Improving communication with students is a top priority this year, said Jolene Koester, President of CSUN, at her seventh annual convocation speech held on the morning of August 31.
“This is on the top of my ‘to do’ list,” said Koester, referring in her speech to the need for improved communication and improved advisement for students. She later said she will personally overlook improvements of the CSUN portal system.
The budget for the university has rebounded for now, but Koester used an analogy that compared the university to a car that will get increasingly smaller and less luxurious as the car “continue(s) (its) travels within a proportionately declining resource base.” She said the resource base is proportionately declining because the university is growing.
An audience of about 500 filled the lawn in front of the Oviatt Library at 9 a.m. to hear the president’s speech. The audience was made up mostly of faculty and staff, but there were some students in attendance as well.
The Western Association of Schools and Colleges (WASC), the academic accreditation agency for CSUN, and Koester said WASC would be evaluating CSUN for accreditation again starting this year.
In order to accomplish what is ahead this academic year, Koester told her audience “we need to provide three qualities.” She said those qualities are systematic efforts for planning the future, focusing on student success, and collective efforts combined with individual actions.
Alexandra Cole, an assistant professor of political science at CSUN, said she was surprised that there wasn’t more information about the speech available to students. She said she tried to look online to see when the speech was, and she couldn’t find the information on the calendar.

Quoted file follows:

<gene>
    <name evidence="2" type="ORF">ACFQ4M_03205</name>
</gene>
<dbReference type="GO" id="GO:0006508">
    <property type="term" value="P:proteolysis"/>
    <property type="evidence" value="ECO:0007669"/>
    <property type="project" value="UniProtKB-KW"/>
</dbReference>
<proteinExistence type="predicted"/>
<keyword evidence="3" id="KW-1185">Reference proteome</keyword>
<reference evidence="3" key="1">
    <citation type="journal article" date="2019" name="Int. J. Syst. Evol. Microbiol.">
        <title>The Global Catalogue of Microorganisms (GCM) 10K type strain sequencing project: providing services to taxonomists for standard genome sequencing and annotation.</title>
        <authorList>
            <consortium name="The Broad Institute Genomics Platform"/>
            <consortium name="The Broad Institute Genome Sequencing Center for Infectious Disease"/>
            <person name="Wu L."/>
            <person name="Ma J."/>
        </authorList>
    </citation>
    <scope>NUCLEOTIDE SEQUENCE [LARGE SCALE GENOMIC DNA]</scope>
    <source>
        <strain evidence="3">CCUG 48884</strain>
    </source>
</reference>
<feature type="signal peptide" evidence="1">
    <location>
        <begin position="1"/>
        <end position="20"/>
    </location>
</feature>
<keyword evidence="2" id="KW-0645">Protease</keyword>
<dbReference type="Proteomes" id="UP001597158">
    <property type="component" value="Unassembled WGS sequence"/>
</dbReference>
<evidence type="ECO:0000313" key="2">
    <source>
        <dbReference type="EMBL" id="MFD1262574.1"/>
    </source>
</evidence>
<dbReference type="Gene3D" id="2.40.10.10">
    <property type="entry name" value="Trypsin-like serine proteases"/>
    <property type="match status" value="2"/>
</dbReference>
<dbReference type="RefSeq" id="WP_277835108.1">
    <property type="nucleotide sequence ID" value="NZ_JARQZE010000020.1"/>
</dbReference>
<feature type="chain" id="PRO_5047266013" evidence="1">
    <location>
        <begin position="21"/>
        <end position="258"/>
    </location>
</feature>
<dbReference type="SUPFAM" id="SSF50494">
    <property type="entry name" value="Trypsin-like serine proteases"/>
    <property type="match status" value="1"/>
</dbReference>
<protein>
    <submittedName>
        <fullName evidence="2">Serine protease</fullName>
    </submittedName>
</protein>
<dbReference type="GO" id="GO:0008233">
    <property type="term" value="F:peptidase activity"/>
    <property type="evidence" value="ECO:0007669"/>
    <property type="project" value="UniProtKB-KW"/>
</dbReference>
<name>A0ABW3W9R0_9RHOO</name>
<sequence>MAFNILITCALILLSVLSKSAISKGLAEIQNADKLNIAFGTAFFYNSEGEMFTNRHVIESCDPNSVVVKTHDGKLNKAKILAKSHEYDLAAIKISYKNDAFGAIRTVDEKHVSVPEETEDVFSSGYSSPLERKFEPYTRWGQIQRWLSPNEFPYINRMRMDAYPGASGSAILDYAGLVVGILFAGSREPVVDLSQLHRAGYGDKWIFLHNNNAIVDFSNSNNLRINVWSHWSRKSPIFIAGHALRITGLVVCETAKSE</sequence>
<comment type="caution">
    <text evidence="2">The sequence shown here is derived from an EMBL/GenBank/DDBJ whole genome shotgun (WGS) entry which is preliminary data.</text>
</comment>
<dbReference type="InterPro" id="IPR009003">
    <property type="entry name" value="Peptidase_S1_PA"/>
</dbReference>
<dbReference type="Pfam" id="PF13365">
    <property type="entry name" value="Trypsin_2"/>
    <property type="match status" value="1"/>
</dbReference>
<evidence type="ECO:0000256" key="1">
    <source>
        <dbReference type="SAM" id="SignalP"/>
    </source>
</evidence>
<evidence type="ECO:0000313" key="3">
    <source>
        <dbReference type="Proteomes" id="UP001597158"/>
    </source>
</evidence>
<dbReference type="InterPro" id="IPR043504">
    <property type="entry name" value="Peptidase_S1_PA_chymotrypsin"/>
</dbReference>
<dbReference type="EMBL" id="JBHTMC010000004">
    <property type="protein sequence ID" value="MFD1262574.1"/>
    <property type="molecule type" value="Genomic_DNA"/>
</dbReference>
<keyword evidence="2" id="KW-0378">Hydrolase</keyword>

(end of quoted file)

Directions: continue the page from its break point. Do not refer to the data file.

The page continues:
“I was disappointed,” said Cole, referring to what she thought of the convocation speech. Cole said she expected there to be a segment of the speech where Koester would be open for questions, like in her previous convocation speeches.
Cole said she wanted to ask about the negotiations that were going on between CSUN and the California Faculty Association (CFA). Cole wore a black shirt to the speech in support of the CFA. She said it was important for Koester to take questions, especially at a time like this when there could be a strike in the future.
“We made the decision last night to not bring the bull horns,” said Dave Ballard, president of the CFA chapter at CSUN. He and half a dozen others clothed in the black-shirts of the CFA were putting materials on the tables on the lawn before the speech began. The materials included bottles of water, paper fans and green flyers.
Each flyer stated that, while CSUN students have seen tuition increases of 76 percent since 2002 and faculty has seen a 5 percent net loss factoring in inflation in their salary, Koester has received a $50,000 raise and the CSU chancellor receives a salary of $362,500.
The CFA and CSUN have been in contract negotiations for 17 months, Ballard said. This semester CFA will hold an event on campus every month until negotiations are settled, but he said that “there are still significant problems.”
In an interview conducted with the Daily Sundial after the speech, Koester said when it comes to management and unions, there is always a process of give and take. She said, “That’s bargaining.”
Koester said, “We are very well positioned this year” for WASC. When asked if CSUN would receive accreditation again, she said “it will be done.”
Koester said she will be focusing on and overlooking a wide range of goals and challenges this academic year. She said she wanted to make clear the responsibility for university improvements, though the collective effort of many, rested with her alone.
“To quote Harry Truman,” Koester said, “the buck stops here.”